Open Source - An Inroduction from the January 2002 newsletter

by John Anderson

Thanks, John, for your article. John Anderson works on the Actrix help desk, and hopes to contribute articles to the newsletter over the next few months. -Ed.

This article will give a brief overview of what Open Source is, where it comes from, and how the fruits of it, like Linux (www.linux.org) or Apache (www.apache.org) may benefit you. If you're not sure what I'm talking about - read on.

Open Source means that the "source code of a computer program is made available free of charge to the general public" (www.webopedia.com). The source code is essentially the instructions written by programmers who create applications (programs). A full definition of Open Source can be found at the following site, www.osdn.com/osdocs/01/01/15/1818201.shtml. The Open Source Initiative, a non-profit corporation which is responsible for Open Source certification describes the benefits behind this idea as:

When programmers can read, redistribute, and modify the source code for a piece of software, the software evolves. People improve it, people adapt it, people fix bugs. And this can happen at a speed that, if one is used to the slow pace of conventional software development, seems astonishing. (www.opensource.org)

Conventional Software is developed by a company or companies usually in a closed way. The code is their property and they do not allow it to be viewed by others for fear of loss of competitive advantage. This means that they benefit financially, but their customers often do not, as they have purchased a product that has not always been fully tested. Open Source benefits from the cooperation of many people towards software that does not have, for example, the plentiful bugs of several popular operating systems. This does not mean that all Open Source software is bug-free, but it does mean that many security holes, viruses and just plain bugs can be spotted before damage is wreaked worldwide by the likes of the 'Love Bug' worm. For example the Open Source Apache web server is so called because it required so many patches when it was initially created for it to work, it was "a patchy server", however looking at the Netcraft Web Server survey (www.netcraft.com/survey/), the evolutionary method of Open Source has meant that the Apache webserver has come to dominate the market, largely because of its stability. If you've been to the Actrix website then you've been to a site using Apache.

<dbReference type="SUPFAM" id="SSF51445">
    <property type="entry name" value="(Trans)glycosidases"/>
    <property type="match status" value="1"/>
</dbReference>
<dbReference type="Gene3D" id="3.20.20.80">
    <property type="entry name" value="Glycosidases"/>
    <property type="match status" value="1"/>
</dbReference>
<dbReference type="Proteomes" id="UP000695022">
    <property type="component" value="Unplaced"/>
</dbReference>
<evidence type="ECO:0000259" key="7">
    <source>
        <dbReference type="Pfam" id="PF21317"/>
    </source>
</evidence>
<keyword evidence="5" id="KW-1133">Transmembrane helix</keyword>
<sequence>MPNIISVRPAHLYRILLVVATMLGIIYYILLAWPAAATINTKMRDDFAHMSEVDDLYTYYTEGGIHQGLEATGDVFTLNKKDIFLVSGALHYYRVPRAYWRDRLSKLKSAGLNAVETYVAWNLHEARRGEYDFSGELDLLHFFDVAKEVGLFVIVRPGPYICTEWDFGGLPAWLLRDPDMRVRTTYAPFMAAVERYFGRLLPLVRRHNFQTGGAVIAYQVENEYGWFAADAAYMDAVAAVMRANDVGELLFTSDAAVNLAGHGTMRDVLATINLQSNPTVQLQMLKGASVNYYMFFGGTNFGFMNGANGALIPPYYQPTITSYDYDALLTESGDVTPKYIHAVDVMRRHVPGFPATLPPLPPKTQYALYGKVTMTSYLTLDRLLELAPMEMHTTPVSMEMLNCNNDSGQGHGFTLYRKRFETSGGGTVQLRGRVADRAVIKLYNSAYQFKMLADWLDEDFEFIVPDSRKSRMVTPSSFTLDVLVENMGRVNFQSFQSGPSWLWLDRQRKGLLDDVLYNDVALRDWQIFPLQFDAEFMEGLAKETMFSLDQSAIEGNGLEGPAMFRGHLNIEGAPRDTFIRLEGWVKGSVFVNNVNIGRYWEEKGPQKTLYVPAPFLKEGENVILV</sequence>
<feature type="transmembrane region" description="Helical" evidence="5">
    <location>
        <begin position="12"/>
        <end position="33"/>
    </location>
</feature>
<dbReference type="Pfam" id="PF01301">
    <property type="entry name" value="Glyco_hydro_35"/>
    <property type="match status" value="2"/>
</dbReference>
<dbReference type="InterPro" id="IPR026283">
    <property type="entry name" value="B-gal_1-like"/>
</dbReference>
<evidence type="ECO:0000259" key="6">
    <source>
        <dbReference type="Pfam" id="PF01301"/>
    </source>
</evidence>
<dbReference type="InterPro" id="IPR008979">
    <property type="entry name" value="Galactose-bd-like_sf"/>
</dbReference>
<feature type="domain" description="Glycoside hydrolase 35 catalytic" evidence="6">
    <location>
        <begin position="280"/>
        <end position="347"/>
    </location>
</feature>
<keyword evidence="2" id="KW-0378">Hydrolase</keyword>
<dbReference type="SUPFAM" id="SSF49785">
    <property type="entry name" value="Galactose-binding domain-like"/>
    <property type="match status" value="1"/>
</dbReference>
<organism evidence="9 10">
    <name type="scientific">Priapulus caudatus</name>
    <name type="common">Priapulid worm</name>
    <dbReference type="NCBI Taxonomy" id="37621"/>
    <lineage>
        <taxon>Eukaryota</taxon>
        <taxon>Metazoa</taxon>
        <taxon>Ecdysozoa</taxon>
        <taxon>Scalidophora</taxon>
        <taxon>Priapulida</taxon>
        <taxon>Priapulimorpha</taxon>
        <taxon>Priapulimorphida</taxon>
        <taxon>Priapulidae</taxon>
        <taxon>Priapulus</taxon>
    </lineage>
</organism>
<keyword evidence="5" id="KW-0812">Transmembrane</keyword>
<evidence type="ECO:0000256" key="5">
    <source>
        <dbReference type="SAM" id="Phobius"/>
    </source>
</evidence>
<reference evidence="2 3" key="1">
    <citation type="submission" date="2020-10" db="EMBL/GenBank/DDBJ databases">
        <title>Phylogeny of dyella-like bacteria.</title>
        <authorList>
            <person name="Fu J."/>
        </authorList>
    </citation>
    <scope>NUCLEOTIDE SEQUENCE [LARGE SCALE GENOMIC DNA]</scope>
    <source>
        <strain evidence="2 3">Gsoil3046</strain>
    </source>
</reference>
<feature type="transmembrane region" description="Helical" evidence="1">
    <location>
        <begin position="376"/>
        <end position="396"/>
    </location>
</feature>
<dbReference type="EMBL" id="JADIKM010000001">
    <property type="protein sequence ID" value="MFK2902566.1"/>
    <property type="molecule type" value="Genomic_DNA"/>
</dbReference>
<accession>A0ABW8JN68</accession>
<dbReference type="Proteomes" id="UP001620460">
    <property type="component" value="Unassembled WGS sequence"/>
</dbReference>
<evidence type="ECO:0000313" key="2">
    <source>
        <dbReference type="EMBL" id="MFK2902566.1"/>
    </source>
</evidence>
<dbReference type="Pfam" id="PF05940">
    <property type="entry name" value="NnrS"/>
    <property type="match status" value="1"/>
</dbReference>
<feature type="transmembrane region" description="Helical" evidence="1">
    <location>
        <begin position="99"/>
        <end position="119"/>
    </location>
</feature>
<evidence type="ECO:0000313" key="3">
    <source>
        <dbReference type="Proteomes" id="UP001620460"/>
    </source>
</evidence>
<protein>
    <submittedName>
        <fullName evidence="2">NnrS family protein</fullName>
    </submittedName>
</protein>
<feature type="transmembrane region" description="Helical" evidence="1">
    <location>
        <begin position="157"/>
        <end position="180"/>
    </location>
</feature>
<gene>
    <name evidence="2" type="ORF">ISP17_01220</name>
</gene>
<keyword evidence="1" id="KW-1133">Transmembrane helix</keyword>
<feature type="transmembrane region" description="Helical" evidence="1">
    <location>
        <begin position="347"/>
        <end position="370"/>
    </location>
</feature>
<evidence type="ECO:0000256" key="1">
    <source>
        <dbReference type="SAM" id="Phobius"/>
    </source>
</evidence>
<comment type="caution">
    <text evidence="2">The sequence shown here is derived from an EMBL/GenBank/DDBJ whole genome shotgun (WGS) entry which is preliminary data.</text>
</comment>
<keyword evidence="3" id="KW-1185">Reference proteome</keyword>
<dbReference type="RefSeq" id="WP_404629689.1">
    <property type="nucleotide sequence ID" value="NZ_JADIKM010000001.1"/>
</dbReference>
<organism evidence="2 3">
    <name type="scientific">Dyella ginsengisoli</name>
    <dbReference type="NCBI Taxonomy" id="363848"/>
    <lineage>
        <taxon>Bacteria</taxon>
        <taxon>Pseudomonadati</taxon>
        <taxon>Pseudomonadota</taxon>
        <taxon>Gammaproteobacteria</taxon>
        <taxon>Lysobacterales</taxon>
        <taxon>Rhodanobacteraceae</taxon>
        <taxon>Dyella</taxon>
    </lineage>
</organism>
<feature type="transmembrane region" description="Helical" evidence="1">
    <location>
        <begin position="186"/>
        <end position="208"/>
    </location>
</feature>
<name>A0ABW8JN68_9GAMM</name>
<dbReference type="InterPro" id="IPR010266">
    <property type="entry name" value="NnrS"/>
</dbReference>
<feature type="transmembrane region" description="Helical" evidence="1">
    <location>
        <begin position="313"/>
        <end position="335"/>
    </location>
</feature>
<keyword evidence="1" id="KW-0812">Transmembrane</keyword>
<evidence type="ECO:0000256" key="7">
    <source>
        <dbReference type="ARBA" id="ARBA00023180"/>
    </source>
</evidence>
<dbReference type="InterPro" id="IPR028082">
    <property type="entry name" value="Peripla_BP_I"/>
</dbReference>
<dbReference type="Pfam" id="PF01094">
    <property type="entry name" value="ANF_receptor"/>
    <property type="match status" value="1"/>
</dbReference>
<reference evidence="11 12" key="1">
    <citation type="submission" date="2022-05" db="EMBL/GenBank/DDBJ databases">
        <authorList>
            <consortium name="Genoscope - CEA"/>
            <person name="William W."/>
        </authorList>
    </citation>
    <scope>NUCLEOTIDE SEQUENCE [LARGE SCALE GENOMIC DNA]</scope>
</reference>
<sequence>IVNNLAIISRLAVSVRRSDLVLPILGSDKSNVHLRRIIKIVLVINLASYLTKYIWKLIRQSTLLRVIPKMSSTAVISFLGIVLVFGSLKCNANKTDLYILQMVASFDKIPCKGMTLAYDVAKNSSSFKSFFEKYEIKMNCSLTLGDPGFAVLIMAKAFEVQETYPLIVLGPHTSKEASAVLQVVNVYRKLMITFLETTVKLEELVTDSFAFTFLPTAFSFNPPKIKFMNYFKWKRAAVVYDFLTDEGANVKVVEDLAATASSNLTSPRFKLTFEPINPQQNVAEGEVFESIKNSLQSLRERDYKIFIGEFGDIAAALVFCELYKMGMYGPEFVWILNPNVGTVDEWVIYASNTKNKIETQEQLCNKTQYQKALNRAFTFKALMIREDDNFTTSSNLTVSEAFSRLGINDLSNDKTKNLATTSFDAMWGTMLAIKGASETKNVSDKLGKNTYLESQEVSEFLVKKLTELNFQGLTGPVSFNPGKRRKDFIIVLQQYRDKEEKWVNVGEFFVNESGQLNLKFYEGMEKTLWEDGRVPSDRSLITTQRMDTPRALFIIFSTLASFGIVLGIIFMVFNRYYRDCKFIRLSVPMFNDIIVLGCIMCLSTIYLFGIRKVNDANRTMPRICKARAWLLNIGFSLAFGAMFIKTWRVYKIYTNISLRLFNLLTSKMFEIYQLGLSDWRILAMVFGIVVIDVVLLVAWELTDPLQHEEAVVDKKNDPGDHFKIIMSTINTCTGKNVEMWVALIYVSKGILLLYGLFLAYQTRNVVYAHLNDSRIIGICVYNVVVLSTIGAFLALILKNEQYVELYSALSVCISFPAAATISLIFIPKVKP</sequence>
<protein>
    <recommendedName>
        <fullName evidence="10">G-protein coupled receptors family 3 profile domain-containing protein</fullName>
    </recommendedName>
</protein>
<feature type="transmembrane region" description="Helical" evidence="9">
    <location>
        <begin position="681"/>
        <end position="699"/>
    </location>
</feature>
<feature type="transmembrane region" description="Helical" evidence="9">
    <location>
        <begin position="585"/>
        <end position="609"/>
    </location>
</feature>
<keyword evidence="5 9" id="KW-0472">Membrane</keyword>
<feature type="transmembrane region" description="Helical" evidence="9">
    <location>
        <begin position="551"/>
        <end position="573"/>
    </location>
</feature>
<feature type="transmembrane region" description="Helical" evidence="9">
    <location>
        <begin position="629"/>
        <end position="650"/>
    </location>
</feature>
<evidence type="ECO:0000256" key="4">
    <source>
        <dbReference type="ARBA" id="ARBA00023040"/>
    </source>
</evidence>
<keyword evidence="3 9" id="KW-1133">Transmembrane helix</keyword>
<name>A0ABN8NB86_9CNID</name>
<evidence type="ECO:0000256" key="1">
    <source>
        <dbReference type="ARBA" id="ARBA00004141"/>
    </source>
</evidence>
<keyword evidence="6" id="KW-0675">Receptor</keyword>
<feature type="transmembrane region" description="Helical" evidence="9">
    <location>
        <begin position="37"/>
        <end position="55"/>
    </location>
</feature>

The phrase "open source" was a result of a strategy session held on February 3rd 1998 in Palo Alto, California. Those present gathered to discuss the future of Linux (a popular Open Source operating system) and included Eric Raymond, writer of the influential software development article The Cathedral and the Bazaar (www.tuxedo.org/~esr/writings/cathedral-bazaar/). The stimulus for the meeting was Netscape's announcement that they were going to give away the source code of their browser, apparently inspired by the article written by Raymond. While the phrase is new, the concept of Open Source is not. This concept stretches back to the early days of the Unix Operating System and later the Internet in the 1970s. The spirit of pioneering and cooperation from these times is the basis on which Open Source is built.